It's a no brainer that working together is required to solve problems. Supposedly human individuals are capable of truly caring for each other. A food distribution apparatus obviously exists. Instantly turning off fossil fuel energy supply stations is a fantasy- apart from weekend Twitter activists, no one has seriously suggested that. Looking at a more reasonable plan- energy companies voluntarily replacing their dirty energy resources with clean ones, with government and international support around the world to ensure that happens smoothly and without causing widespread harm- there should be no real (physical) obstacles to such an endeavor, and there are nine years to do it, so an unhealthy rush is unnecessary. An intelligent species that is supposed to be capable of truly caring for each other's well being, and has the necessary apparatus in place to provide food, water, and shelter, should be able shed or temporarily retire imaginary structures like political and economic systems, if that is what is required to solve the issue. And yet, I'm sure this is simply an absurd idea for a majority of humans if I was to tell it to them. The fact that these imaginary things prevent humans from defeating this "environmental crisis trifecta", which will likely plunge human society backwards and result in hundreds of millions of deaths, would be (is?) an indicator of a limit of the intelligence of the human species.

That is not to say that such "extreme" measures are actually needed to limit CO2 emissions. But if out of all of the things- ensuring the general population is fed, has clean water, functioning shelter, the logistics of trying to construct enough clean energy plants to replace the widespread use of fossil fuels, etc.- for "economics" (especially as "economics" usually pertains to the wellbeing of corporations and businesses, not actual people) and "politics" (people not working together "cause muh fears and insecurity inside muh head") to be the main problem pertaining to stopping the "environmental crisis trifecta" from coming to pass, despite all of its nightmarish potential effects, that is a major indicator of the limit of the intelligence of the human species. Emphasis on species, as this is not about the intelligence of individuals.

EDIT- All of this goes in reverse for climate activists incapable of proposing anything other than "StOp cO2 EmIssIoNs noW!11"

5 hours ago, MKI said:

The simplest thing is the price paid for inaction, or slow-action is cheaper than continuing the existing course. I'm sure this will eventually change in time for more and more people, but we aren't there year. Unfortunately that "age of change" where a majority of the right people do realize we are screwing stuff up, its beyond the period when we can make substantial change from occuring.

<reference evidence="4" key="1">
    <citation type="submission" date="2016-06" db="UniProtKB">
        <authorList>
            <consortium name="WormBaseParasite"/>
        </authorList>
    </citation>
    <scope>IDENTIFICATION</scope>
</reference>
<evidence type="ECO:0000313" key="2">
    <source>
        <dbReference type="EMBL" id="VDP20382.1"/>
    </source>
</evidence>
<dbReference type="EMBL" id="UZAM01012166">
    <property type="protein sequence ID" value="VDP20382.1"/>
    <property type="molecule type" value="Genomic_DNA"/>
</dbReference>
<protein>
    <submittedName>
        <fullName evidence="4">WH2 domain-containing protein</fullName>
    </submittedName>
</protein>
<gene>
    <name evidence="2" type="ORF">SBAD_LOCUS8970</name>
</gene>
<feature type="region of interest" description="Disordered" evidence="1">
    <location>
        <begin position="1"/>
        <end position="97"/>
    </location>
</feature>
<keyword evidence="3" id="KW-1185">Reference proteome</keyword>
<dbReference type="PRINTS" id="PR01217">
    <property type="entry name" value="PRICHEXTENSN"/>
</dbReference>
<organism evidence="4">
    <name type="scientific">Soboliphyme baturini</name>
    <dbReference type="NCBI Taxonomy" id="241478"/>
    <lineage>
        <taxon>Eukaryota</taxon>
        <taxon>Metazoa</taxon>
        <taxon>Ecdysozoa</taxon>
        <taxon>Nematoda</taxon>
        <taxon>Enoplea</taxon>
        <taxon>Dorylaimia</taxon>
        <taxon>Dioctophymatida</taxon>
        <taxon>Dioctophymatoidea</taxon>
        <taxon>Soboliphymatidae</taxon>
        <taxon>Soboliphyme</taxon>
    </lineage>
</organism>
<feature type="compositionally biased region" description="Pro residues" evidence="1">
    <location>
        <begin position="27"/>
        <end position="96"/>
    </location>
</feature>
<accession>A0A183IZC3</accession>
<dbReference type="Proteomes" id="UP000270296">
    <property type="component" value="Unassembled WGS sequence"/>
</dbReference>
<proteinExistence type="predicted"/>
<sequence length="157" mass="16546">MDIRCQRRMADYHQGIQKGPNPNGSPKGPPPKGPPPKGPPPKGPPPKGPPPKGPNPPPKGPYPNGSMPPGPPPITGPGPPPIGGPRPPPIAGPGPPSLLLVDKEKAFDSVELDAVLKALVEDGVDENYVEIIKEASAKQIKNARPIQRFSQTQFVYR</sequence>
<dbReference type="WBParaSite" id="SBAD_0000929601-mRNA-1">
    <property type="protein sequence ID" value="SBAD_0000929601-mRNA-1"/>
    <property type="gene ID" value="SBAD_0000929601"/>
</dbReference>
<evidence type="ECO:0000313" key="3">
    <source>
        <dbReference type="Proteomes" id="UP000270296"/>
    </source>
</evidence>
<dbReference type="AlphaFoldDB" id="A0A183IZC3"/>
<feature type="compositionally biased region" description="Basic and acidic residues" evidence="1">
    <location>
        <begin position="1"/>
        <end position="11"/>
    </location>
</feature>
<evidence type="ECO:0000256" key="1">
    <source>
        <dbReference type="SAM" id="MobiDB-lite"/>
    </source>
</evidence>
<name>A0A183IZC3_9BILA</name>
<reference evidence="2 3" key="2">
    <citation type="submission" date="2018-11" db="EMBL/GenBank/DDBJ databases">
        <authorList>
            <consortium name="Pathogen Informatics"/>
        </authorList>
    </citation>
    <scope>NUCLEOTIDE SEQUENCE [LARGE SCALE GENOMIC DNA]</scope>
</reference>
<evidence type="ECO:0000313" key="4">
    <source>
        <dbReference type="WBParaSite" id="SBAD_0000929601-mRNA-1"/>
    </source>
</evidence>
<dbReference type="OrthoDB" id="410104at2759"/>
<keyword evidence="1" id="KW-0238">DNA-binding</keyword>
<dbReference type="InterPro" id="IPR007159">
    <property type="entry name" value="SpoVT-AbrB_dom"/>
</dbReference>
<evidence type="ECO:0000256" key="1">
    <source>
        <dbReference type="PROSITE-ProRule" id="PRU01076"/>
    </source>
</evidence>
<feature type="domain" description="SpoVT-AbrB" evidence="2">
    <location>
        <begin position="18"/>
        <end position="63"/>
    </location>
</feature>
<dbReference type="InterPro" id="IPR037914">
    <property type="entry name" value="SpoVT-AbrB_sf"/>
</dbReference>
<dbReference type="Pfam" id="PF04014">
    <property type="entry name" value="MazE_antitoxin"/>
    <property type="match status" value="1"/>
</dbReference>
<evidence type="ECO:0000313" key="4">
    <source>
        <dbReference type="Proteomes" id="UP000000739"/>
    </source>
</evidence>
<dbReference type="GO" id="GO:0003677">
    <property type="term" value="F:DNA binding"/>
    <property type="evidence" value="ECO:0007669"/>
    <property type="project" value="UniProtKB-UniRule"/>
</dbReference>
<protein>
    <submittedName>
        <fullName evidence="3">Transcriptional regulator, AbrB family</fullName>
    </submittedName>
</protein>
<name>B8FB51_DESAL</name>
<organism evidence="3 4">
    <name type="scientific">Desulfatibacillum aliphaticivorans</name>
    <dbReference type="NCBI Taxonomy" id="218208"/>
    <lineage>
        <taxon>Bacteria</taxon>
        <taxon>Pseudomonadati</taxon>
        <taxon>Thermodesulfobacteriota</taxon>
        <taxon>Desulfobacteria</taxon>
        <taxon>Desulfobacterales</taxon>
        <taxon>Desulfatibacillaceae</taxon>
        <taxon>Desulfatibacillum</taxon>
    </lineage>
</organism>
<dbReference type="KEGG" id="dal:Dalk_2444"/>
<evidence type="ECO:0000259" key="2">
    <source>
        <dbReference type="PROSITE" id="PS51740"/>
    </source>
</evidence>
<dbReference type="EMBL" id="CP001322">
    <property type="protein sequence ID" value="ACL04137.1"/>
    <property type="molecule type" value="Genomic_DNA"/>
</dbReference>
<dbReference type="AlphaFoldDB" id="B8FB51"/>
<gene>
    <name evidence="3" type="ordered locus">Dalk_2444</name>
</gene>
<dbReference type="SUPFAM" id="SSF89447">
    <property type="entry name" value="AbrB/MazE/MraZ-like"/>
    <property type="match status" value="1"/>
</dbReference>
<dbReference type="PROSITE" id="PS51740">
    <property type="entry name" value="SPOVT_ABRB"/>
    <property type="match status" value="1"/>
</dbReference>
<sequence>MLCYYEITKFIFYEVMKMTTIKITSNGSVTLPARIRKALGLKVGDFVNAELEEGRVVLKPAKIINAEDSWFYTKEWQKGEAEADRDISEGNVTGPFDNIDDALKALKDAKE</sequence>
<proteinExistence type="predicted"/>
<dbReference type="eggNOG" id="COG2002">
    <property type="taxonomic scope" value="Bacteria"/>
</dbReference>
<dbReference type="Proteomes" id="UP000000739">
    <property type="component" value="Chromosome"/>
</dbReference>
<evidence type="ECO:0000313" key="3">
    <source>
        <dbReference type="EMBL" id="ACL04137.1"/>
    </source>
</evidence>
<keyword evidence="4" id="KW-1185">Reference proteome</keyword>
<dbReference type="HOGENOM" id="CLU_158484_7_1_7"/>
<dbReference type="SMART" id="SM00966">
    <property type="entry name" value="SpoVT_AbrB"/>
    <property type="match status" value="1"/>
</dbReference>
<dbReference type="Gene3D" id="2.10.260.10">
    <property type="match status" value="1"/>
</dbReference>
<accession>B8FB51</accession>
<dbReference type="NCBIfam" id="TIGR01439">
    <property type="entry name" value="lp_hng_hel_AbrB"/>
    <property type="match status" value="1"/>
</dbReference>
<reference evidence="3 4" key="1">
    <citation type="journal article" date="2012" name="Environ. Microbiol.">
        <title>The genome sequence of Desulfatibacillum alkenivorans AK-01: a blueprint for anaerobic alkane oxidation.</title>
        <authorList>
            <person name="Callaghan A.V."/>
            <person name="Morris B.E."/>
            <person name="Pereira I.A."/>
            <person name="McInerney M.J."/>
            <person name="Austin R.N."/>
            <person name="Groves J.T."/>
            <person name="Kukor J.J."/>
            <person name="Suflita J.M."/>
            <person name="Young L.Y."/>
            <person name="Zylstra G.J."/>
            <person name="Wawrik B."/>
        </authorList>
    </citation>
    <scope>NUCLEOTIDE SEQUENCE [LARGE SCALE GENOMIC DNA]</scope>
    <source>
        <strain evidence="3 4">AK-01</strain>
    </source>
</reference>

If it took a global pandemic to barely put a dent in rising emissions rates, then we really have our work cut out for us.

Humans are very good at starting doing stuff, but really suck at stopping. It took an idea and some campaigning to build the first US transcontinental railroad in 6 years, and some fear and a speech to land a man on the Moon in 8. But if it takes 70 million people dying and the creation of the strategy of nuclear deterrence to stop conflict between the larger of the human tribes, and even then war and aggressive kinetic actions continue to this day- with even conflict between large tribes "still on the table"- then what hope do humans have of ending their use of fossil fuels and stopping pollution?

Hence, the "environmental crisis trifecta" may prove to be the limit of the capability of the intelligence of the human species to ensure its survival on both the individual and wider level, just as despite some dinosaur individuals potentially possessing the ability to identify something dangerous approaching from the sky, there was nothing effective they could have done (they were physically incapable) to prevent it from being their demise.

Again, however, it is a "maybe", and I would be happy to be proven wrong.

Note- When I say "proven wrong", I mean by human behavior itself. I am not suggesting we keep discussing/arguing infinitely :D

Edited by SunlitZelkova
Link to comment
Share on other sites

17 hours ago, kerbiloid said:

But wait, the car which you have bought three years ago (and was advertised as so much cleaner than the previous one, now decade-old), is dirty as a steam locomotive, as you can now learn from the caring people, defending the ecology from the morlocks like you, with their smoking three-year old cars.
You should quickly replace the car with the new one, even if the current one is enormously clean for the decade-earlier you. Of course, for additional money which you would otherwise not bring to the "cleaner" car manufacturer.

This is a ridiculously unrealistic strawman argument. One, very few people have the financial ability to engage in that behavior, even if they wanted top. Two, it's fairly well-known among environmentalists that the "embodied energy" required to make a car is more than you'd save by switching to a new one. The most environmentally-friendly decision an individual can take is to keep their car well-maintained and drive it until it dies. There ARE people who trade-in their cars every three years, but leasing a car is a financial/luxury decision.

17 hours ago, kerbiloid said:

Or, in other terms, the additional costs get spent on third-party needs, and all above the 1990s ecological measures  is just selling a health&death fear rather than something actually healthy&wealthy.